• Informants - They Tweet out information. They provide their voice about issues and topics. Perhaps they write a blog...like this one or they like talking about social media...on social media. Informants give us the information that we need. News articles and blogs from reliable sources like the Guardian, NY Times, Atlantic, Education Week and the Washington Post.
  • One Liners - These people Tweet out one liners. Maybe a clever one to gain followers, or one sentence to disagree with someone’s Tweet. When asked for clarification, the people behind the one liners don’t usually respond. One liners can humor and inspire us, or sometimes they leave us wanting for more.
  • Trolls - They troll social media looking for a good story or Tweet. Like a vulture looking for a dead carcass, abusers get their thrills by abusing others on-line using anonymous names so they cannot be found.

Truth be told, I have played most of the parts, except for the one liners and trolls. Usually I like the dialogue that happens on social media, but lately I feel like it’s individual Tweets of monologue and not anything that creates dialogue.

Connection Not Isolation

Lately, I’m actually trying to take time to figure out my place in it all, and creating a balance between real life and social media life. Let’s face it, the interactions on Twitter can be hard and somewhat discouraging.

As I write this, a story appeared on the Today Show about Ashley Judd. Judd and Dick Vitale shared a kiss at a March Madness game and social media went crazy. Judd said,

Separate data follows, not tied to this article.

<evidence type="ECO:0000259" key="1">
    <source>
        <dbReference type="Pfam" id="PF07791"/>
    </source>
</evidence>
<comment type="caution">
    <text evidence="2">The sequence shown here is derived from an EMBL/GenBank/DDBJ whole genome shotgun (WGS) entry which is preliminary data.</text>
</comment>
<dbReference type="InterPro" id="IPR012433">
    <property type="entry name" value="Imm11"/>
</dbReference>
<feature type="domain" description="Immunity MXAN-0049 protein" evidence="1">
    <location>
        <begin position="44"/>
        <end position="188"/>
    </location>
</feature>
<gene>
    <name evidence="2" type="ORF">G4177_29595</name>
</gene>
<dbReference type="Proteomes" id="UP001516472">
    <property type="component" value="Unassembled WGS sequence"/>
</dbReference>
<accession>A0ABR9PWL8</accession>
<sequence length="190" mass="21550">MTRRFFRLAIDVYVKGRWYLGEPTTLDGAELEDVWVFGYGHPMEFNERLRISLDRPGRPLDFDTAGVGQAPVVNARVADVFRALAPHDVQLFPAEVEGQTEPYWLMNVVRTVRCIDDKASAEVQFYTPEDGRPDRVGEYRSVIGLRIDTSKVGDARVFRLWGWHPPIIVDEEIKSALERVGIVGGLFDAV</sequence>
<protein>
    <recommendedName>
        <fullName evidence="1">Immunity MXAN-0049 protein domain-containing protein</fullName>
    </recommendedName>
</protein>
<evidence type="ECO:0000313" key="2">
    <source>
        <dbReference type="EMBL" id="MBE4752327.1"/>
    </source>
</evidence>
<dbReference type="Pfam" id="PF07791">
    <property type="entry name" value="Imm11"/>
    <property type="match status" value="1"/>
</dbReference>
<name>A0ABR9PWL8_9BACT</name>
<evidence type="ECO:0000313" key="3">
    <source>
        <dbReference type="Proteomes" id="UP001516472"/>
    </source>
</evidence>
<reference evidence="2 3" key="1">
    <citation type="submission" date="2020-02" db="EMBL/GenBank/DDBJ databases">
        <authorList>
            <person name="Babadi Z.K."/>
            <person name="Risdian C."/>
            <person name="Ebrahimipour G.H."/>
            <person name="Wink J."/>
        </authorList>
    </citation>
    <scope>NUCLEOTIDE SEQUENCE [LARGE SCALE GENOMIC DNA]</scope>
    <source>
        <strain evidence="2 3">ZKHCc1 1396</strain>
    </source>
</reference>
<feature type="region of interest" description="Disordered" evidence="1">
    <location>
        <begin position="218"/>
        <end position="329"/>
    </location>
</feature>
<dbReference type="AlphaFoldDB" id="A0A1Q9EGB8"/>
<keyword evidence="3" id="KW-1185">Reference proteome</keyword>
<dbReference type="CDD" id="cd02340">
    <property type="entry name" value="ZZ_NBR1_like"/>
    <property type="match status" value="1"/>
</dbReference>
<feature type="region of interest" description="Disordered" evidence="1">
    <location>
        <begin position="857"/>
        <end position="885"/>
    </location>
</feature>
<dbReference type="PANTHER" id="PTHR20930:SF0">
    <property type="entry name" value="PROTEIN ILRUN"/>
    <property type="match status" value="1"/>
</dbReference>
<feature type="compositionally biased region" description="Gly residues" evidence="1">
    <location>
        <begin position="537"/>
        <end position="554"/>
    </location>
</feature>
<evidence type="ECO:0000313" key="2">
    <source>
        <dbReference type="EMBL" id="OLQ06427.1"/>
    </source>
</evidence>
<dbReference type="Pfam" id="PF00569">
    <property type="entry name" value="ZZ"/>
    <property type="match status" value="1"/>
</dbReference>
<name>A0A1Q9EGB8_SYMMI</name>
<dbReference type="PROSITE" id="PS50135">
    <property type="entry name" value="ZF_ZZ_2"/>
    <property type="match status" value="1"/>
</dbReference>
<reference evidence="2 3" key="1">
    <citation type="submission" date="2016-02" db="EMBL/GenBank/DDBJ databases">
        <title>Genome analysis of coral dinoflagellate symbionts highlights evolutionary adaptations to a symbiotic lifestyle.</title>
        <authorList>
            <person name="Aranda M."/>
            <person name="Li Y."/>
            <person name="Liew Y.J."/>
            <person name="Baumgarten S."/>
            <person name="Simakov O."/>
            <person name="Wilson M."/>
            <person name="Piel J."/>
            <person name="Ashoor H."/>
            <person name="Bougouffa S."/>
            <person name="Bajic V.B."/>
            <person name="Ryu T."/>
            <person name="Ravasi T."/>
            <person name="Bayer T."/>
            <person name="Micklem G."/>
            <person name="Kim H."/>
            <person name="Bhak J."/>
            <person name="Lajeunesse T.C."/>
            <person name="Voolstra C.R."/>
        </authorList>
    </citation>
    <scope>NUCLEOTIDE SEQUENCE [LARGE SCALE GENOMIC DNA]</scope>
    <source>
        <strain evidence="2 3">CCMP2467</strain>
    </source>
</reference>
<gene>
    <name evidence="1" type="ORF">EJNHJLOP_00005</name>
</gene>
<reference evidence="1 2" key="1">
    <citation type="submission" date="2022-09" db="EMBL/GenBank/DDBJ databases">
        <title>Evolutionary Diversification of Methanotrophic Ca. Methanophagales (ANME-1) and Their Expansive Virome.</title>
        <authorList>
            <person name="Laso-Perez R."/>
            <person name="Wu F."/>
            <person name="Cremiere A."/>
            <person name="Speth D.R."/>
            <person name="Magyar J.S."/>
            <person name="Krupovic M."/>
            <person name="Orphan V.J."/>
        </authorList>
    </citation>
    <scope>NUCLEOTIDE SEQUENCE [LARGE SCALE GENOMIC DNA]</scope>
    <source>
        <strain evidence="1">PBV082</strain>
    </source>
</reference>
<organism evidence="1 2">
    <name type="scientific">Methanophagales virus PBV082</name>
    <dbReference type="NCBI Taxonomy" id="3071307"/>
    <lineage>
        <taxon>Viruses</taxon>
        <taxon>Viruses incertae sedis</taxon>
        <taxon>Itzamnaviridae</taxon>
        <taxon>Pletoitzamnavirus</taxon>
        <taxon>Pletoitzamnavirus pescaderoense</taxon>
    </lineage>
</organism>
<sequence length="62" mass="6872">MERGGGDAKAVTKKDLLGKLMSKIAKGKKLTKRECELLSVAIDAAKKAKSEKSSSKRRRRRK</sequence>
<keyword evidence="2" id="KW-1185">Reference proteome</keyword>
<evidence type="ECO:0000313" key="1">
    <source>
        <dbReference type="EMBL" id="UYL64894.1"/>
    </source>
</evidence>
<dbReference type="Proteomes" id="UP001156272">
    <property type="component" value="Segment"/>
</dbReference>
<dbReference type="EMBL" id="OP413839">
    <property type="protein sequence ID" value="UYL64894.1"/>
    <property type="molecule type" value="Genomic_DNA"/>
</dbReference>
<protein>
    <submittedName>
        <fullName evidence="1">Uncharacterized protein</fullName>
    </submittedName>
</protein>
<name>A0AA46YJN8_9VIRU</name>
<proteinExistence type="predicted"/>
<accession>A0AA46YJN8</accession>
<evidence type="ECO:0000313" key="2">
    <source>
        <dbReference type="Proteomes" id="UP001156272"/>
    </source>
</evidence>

The way things happen on social media is so abusive, and everyone needs to take personal responsibility for what they write, and not allowing this misinterpretation and shaming culture on social media to persist. And by the way, I'm pressing charges."

It was only a few weeks ago that former Boston Red Sox player Curt Shilling provided his own much-needed smack down on vicious Tweets directed toward his daughter. Although the people I follow are in no way even 1% as harsh as those who Tweeted the above comments, I have noticed that there is a lot of negativity. And yes, negative people were negative long before Facebook or Twitter.

To me, this means we have an important job to do when teaching students about the correct use of social media. Of course, there parents need to play the part of a teacher as well, and model appropriate interactions on social media or provide their children with consequences when they go over the line.

Social media should be about making a connection with others around the world. It’s such a great tool to use to give students a better understanding of their world, and it is certainly an important tool to connect likeminded educators together to share ideas and stretch thinking.

It just seems that from time to time that social media fosters isolation more than connection because too many people want to spin their monologue and not engage in dialogue at all.

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Creative Common photo courtesy of Nic McPhee.

The opinions expressed in Peter DeWitt’s Finding Common Ground are strictly those of the author(s) and do not reflect the opinions or endorsement of Editorial Projects in Education, or any of its publications.